The head of the Federal Deposit Insurance Corporation warns over the next two years an additional four to five million mortgages will enter foreclosure if Congress fails to get a handle on the nation’s foreclosure crisis.
The remarks by Sheila C. Bair, the FDIC chairwoman, were made before a Congressional committee charged with the task of coming up with solutions to the nation’s economic crisis. The comments reflect what Housing Predictor has been forecasting for more than a year.
Under Bair’s plan, mortgages would be modified, reducing the amount of the payment for homeowners by lowering their interest rates for those who qualify to keep more homeowners in their homes. The program could cover as many as 2.2 million homes not already covered by Fannie Mae and Freddie Mac programs, and would be part of the $700-billion bailout plan already approved by Congress. However. the plan has not received support from the Whitehouse, which would be needed to implement the program.
“An additional 3 million non-GSE loans are projected to become delinquent by year end 2009,” according to the FDIC web site. “Of this total of approximately 4.4 million problem loans, we expect that about half can be modified, resulting in some 2.2 million loan modifications under the plan.”
Housing Predictor forecast the foreclosure epidemic nearly two years ago, and is currently forecasting a total of 6.4 million foreclosures through 2011 if major Congressional intervention to halt the spread of foreclosures is not taken. More than 3 million foreclosures have already taken place.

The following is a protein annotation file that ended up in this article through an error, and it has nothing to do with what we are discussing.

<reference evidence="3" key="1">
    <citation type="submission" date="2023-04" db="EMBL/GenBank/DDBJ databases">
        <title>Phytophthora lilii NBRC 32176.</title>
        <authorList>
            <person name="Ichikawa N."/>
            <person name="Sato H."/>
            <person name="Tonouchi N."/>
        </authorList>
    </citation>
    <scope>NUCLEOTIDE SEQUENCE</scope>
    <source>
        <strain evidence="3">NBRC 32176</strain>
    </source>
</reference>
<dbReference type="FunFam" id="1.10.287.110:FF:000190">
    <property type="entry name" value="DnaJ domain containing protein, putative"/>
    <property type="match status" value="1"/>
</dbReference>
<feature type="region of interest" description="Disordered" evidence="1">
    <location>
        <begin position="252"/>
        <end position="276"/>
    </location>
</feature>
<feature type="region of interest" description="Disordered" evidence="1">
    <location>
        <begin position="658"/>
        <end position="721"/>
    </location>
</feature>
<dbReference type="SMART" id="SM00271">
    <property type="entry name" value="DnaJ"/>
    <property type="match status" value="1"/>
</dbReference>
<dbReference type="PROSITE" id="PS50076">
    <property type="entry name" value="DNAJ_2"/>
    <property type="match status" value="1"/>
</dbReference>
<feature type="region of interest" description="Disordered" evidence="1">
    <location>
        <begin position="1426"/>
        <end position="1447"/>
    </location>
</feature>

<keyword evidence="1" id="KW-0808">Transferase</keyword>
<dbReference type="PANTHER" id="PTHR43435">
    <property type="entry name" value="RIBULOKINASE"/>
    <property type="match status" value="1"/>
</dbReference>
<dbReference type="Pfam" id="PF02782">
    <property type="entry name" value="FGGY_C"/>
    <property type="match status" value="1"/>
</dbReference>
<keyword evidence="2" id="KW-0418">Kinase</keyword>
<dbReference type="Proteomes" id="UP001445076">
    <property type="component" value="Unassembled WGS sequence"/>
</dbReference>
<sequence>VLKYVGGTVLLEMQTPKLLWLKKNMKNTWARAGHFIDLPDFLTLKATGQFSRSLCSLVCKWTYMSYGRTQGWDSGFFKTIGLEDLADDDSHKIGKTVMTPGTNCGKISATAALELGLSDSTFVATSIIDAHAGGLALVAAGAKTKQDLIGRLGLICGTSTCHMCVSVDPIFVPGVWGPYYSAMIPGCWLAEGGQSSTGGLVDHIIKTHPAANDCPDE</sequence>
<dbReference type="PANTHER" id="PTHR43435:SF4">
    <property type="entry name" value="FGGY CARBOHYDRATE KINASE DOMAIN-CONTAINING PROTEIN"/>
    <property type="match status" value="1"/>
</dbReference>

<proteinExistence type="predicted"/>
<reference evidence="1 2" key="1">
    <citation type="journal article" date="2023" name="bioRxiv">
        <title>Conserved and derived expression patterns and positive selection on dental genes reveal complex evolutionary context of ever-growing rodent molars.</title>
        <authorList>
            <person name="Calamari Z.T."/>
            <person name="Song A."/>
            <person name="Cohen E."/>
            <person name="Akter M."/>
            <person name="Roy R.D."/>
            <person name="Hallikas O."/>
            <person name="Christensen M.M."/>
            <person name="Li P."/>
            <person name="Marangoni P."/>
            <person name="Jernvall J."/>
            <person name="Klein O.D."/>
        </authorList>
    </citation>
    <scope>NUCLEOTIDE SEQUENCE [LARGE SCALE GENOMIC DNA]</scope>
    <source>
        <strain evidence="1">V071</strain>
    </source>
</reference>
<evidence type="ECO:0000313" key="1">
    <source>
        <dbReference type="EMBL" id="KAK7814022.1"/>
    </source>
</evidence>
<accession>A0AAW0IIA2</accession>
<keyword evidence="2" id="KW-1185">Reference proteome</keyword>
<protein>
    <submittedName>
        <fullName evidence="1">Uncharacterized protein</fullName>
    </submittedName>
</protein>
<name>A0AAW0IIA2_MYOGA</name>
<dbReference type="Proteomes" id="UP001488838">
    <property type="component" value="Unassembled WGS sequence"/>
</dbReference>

Bair is pushing to get relief for homeowners threatened with foreclosure as a result of higher mortgage payments. The program she has proposed to the Department of Treasury may help homeowners avoid foreclosure, and is intended to help keep the nation’s economy out of an economic depression.
The nation’s financial crisis is rooted in the housing market, which is seeing deflation in home values in the over-whelming majority of housing markets throughout the U.S. Deflation in some markets is being witnessed at double-digit levels.
Efforts made by the Fed and Treasury have helped to aid financial markets, according to some financial analysts but have failed to assist in the return of healthier housing markets. It is widely accepted by economists until the government gets a handle on the nation’s foreclosure crisis the overall economy will not be able to stabilize and find a road to recovery.
The head of the Fed, Ben Bernanke and Treasury Secretary Henry Paulson also testified before the Congressional panel. The Bush Administration has decided to defer reaching more deeply into the $700 billion bailout until President-elect Barack Obama’s administration takes over Jan. 20th.